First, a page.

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worked out between -- where president obama and speaker boehner tried to work out last year. and also -- while certainly both sides are saying that specifics are lacking, there is certainly, i think, a feeling from some democrats that maybe it could have been worse. maybe they were expecting something that in their estimation might have been even more towards what republicans would want. >> brianna keilar, thank you. i guess we're supposed to be encouraged that everybody wasn't just giggling over the proposals. rks said they laughed at the white house proposal. >>> let's get to senator johnson, member of the budget committee and the appropriations committee. we appreciate your time this morning. >> morning, soledad. >> you heard brianna's report a moment ago. she said the white house rejected it because they're like, listen, it has to have tax increase on the top 2% or it's a complete no go. would you be willing, in fact, to raise taxes on the top 2% wealthiest americans? >> to meet the case for growth and how it's ten times more effective than just increasing tax rates. few numbers.
cliff counter offer to president obama. eamon javers joins us now from washington with all the details. good evening. >> reporter: good evening. leapt me walk you through the specifics or at least what specifics we have so far from this boehner counter offer and you can see where it falls short from the white house's perspective right in the top line take a look at the details here. boehner and the other house republicans are asking for $800 billion in new tax reform revenue. that's short of the $1.6 trillion that the president would like to see there. also health savings of $600 billion. mandatory savings of $300 billion. revisions of cpa of 200 billion. other discretionary saving 300 billion. they say net savings is $2.2 trillion all told. the white house says this plan is not balanced, and interestingly there's a little side skirmish here between the speaker of the house john boehner and erskine bowls. boehner said this was based on a report that bowles laid out. bawls said no. he said the approach laid out does not represent the simpson-bowles plan or the bowles plan. in fact what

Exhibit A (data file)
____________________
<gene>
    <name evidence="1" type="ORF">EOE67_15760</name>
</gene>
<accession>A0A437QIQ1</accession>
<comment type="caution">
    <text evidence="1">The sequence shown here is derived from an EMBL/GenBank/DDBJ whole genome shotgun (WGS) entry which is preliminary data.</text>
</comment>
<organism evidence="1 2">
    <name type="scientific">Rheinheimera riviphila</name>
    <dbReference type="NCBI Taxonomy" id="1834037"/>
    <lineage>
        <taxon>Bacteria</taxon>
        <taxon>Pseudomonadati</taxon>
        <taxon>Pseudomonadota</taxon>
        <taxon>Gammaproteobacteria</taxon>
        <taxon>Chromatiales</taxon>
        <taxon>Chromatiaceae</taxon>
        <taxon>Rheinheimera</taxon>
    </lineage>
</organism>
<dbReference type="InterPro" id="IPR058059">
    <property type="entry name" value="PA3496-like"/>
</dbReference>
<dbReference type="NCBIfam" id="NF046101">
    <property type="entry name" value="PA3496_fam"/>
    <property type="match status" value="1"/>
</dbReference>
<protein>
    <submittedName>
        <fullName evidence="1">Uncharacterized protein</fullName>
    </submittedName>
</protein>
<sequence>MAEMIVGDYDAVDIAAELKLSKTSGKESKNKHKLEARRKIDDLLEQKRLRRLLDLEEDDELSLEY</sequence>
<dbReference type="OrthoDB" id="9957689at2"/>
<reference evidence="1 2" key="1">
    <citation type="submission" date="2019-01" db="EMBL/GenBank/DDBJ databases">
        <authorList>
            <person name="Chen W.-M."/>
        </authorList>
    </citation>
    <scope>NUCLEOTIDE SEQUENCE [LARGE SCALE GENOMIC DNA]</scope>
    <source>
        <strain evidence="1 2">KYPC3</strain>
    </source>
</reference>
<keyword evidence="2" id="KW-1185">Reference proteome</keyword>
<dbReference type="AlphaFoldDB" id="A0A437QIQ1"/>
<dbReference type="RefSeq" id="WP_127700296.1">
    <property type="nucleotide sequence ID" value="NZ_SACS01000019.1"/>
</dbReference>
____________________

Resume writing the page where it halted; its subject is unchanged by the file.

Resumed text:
, the obama campaign has put together a reminder for americans and specifically republican americans. as it stands right now the white house has end kaltsed it will not respond to speaker boehner's offer unless the gop agrees to raise top marginal tax rates. the president did do a little explaining over twitter yesterday. asked, is there a minimum ratio of revenue increases to spending cuts that you're looking for or simply a balanced approach? the president responded -- don't expect 100% my budget, room to negotiate. if you include $1 trillion plus in cuts already made, rough balance between revenue and cuts does trick. i'm having a hard time translating the president's tweets. translation, i won't get everything i want but at least -- but i want at least as much in revenue as in cuts. he was asked as a homeowner, i worry deductions for homeowners are at risk. is that the case. the president replied breaks for middle class important for families and economy. if top rates don't go up, danger middle-class deductions get hit. the gop is holding middle-class taxes hostage i'm not. joini
Search Results 0 to 2 of about 3